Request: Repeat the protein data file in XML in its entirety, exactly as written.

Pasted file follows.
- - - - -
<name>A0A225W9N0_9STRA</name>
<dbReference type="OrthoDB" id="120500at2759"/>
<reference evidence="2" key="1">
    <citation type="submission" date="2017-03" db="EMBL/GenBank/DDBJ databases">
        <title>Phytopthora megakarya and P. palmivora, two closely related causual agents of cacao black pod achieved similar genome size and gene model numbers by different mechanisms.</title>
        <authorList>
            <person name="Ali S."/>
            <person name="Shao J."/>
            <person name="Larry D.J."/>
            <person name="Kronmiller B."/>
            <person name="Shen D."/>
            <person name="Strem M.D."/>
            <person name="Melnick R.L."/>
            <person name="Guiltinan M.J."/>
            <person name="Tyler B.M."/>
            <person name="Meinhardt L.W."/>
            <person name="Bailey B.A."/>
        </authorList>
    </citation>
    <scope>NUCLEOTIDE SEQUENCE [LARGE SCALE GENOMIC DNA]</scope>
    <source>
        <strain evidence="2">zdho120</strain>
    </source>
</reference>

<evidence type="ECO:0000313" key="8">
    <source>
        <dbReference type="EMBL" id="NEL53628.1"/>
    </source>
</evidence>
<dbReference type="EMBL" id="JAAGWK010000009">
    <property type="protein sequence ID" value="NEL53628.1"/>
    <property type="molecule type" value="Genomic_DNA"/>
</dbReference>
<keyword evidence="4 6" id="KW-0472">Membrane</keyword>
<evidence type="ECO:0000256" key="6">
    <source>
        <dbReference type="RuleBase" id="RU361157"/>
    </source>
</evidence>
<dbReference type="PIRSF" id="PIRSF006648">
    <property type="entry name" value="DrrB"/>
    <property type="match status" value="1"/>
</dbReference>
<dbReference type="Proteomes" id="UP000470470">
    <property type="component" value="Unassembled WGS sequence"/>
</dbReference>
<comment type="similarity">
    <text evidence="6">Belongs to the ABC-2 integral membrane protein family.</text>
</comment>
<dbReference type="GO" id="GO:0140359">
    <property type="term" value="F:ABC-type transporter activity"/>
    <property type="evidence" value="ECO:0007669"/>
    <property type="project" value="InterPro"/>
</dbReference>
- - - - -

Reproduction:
<name>A0A225W9N0_9STRA</name>
<dbReference type="OrthoDB" id="120500at2759"/>
<reference evidence="2" key="1">
    <citation type="submission" date="2017-03" db="EMBL/GenBank/DDBJ databases">
        <title>Phytopthora megakarya and P. palmivora, two closely related causual agents of cacao black pod achieved similar genome size and gene model numbers by different mechanisms.</title>
        <authorList>
            <person name="Ali S."/>
            <person name="Shao J."/>
            <person name="Larry D.J."/>
            <person name="Kronmiller B."/>
            <person name="Shen D."/>
            <person name="Strem M.D."/>
            <person name="Melnick R.L."/>
            <person name="Guiltinan M.J."/>
            <person name="Tyler B.M."/>
            <person name="Meinhardt L.W."/>
            <person name="Bailey B.A."/>
        </authorList>
    </citation>
    <scope>NUCLEOTIDE SEQUENCE [LARGE SCALE GENOMIC DNA]</scope>
    <source>
        <strain evidence="2">zdho120</strain>
    </source>
</reference>

<evidence type="ECO:0000313" key="8">
    <source>
        <dbReference type="EMBL" id="NEL53628.1"/>
    </source>
</evidence>
<dbReference type="EMBL" id="JAAGWK010000009">
    <property type="protein sequence ID" value="NEL53628.1"/>
    <property type="molecule type" value="Genomic_DNA"/>
</dbReference>
<keyword evidence="4 6" id="KW-0472">Membrane</keyword>
<evidence type="ECO:0000256" key="6">
    <source>
        <dbReference type="RuleBase" id="RU361157"/>
    </source>
</evidence>
<dbReference type="PIRSF" id="PIRSF006648">
    <property type="entry name" value="DrrB"/>
    <property type="match status" value="1"/>
</dbReference>
<dbReference type="Proteomes" id="UP000470470">
    <property type="component" value="Unassembled WGS sequence"/>
</dbReference>
<comment type="similarity">
    <text evidence="6">Belongs to the ABC-2 integral membrane protein family.</text>
</comment>
<dbReference type="GO" id="GO:0140359">
    <property type="term" value="F:ABC-type transporter activity"/>
    <property type="evidence" value="ECO:0007669"/>
    <property type="project" value="InterPro"/>
</dbReference>